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Erdogan warns Kurdish fighters to pull out of Syrian region

The Turkish leader spoke to reporters before traveling to Russia for a high-stakes meeting with Russian President Vladimir Putin.
Turkish President Recep Tayyip Erdogan talks to reporters before traveling to Russia to meet with Russian President Vladimir Putin, in Ankara, Tuesday, Oct. 22, 2019. Erdogan says up to 1,300 Syrian Kurdish militia have yet to vacate areas in northeast Syria, as the clock a Turkish-U.S. cease-fire agreement runs. [AP]
Published Oct. 22

ANKARA, Turkey — Turkish President Recep Tayyip Erdogan said Tuesday up to 1,300 Syrian Kurdish fighters have yet to vacate a northeastern Syrian area invaded by Ankara, hours before a five-day cease-fire between Turkish troops and Syrian Kurdish fighters was set to expire there.

Erdogan said up to 800 Syrian Kurdish fighters have already left under the deal that brought the pause in fighting following Turkey's incursion and renewed threats to resume the offensive if all the Syrian Kurds don't depart before the deadline runs out at 10:00 p.m.

The Turkish leader spoke to reporters before traveling to Russia for a high-stakes meeting with Russian President Vladimir Putin.

The pullout occurred under the terms of a U.S.-brokered deal for a 120-hour pause in fighting that expires Tuesday night, to allow Syrian Kurdish fighters to leave areas Turkey controls following its incursion into northeast Syrian to drive the fighters away from its borders.

Turkey launched the operation into northern Syria on Oct. 9, saying it aimed to push out Syrian Kurdish fighters it considers terrorists and an extension of a Kurdish insurgency within Turkey.

The move came days after President Donald Trump suddenly announced he was pulling American forces out of the area, essentially abandoning Kurdish allies in the battle against the Islamic State group and paving the way for the incursion Turkey had long promised to carry out.

Turkey seeks to establish what it calls a “safe zone” extending more than 250 miles along the Turkish-Syrian border and about 19 miles inside Syria, where it plans to resettle about 2 million of the roughly 3.6 million Syrian refugees currently living in Turkey.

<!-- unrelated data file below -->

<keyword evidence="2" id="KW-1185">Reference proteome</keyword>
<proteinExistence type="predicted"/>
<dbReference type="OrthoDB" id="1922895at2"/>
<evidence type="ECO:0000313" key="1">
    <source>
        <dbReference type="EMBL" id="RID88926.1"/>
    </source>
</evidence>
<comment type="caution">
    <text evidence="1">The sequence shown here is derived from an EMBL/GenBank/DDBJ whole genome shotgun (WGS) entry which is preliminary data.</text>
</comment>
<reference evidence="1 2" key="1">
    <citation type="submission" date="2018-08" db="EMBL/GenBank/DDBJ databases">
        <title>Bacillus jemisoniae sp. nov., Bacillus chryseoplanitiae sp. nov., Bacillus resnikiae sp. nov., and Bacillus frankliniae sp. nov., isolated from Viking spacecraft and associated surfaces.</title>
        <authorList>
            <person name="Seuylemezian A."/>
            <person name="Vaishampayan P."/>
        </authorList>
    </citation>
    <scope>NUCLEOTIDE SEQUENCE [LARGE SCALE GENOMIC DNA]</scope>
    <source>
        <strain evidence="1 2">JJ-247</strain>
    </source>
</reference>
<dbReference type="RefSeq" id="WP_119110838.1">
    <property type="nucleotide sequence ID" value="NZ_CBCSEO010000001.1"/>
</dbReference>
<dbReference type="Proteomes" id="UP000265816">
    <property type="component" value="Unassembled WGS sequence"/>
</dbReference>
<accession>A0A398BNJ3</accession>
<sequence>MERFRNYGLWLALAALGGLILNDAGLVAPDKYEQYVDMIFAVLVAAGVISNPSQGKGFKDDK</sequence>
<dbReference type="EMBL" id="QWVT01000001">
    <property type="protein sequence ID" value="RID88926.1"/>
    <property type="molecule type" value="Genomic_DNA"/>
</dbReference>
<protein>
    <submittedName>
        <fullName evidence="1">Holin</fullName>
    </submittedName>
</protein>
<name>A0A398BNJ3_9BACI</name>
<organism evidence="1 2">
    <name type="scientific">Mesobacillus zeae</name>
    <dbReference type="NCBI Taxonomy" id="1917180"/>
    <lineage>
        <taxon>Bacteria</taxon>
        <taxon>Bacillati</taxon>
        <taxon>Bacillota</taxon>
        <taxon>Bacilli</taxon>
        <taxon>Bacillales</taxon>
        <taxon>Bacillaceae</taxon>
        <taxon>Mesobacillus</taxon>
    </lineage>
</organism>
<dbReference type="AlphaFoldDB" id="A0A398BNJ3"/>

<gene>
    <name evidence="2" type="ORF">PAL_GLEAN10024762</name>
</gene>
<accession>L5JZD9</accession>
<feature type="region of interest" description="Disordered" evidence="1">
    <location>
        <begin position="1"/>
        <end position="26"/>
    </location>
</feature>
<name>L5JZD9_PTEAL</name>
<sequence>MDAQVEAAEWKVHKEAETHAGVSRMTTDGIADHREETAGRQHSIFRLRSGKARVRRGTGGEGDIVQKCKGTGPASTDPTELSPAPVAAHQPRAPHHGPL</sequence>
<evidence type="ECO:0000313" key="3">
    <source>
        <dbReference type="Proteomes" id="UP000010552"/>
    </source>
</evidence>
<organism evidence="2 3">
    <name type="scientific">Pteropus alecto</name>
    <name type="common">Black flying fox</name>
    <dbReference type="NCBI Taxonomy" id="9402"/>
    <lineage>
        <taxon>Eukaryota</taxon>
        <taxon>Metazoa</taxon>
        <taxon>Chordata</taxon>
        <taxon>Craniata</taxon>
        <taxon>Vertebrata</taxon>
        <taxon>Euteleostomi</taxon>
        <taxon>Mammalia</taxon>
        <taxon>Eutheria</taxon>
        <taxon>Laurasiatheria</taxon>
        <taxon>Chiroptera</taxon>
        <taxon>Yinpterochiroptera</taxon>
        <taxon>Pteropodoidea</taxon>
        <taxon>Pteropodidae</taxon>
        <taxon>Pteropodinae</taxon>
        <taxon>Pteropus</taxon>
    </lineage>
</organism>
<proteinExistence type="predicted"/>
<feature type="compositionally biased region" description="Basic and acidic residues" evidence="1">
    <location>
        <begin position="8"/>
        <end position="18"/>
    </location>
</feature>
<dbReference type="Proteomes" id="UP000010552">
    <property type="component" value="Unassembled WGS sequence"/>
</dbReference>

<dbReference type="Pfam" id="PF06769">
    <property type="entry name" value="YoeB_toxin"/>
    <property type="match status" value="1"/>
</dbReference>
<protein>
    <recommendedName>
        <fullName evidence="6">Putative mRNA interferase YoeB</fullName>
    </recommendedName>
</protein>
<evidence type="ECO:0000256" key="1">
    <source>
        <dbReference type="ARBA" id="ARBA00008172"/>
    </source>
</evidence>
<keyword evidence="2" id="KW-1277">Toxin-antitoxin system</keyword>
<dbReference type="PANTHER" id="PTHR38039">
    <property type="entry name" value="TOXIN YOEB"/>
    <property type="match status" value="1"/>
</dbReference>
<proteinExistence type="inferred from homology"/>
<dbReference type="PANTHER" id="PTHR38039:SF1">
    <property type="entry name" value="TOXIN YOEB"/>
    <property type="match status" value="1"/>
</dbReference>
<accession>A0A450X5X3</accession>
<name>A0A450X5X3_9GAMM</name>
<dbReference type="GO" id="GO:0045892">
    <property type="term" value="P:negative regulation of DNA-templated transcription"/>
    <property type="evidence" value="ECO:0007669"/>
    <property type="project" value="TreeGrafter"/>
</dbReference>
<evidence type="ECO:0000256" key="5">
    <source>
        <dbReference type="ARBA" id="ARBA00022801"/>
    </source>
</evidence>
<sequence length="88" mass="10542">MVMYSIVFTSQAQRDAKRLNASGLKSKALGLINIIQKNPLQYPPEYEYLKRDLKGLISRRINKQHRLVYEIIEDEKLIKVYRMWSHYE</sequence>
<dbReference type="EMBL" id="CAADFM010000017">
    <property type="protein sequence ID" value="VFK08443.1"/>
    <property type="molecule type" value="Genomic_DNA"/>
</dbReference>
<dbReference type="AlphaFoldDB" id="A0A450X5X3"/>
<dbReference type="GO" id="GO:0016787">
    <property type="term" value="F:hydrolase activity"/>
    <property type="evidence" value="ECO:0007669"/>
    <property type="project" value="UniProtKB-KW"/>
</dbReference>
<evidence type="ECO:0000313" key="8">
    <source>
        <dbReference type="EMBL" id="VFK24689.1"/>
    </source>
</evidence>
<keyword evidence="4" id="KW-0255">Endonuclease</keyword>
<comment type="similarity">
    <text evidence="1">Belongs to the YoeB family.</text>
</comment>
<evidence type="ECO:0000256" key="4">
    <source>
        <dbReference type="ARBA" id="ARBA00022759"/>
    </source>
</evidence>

"If America does not keep to its promises, our offensive will continue from where it left off, with a much greater determination," Erdogan said. "There is no place for the (Kurdish fighters) in Syria's future. We hope that with Russia's cooperation, we will rid the region of separatist terror."

FILE - In this Wednesday, Sept. 18, 2019, file photo, German Defence Minister Annegret Kramp-Karrenbauer arrives for the weekly cabinet meeting at the Chancellery in Berlin, Germany. Germany's defense minister has proposed the establishment of an internationally controlled security zone in Syria. [MICHAEL SOHN | AP]

Erdogan and Putin are meeting in Sochi for talks expected to focus on border areas that are currently held by Syrian government forces.

Although Turkish officials say the cease-fire agreement specifically covers a roughly 75-mile stretch between the Syrian border towns of Tal Abyad and Ras al-Ayn, Erdogan has made clear he wants Turkish military presence along the full stretch of the border from the Euphrates River to Syria’s border with Iraq.

Turkey's military said Tuesday at least 136 vehicles, carrying fighters, had left the region. It said it had recorded a total of 41 violations since the cease-fire came into effect. Kurdish officials have also accused Turkey of cease-fire violations.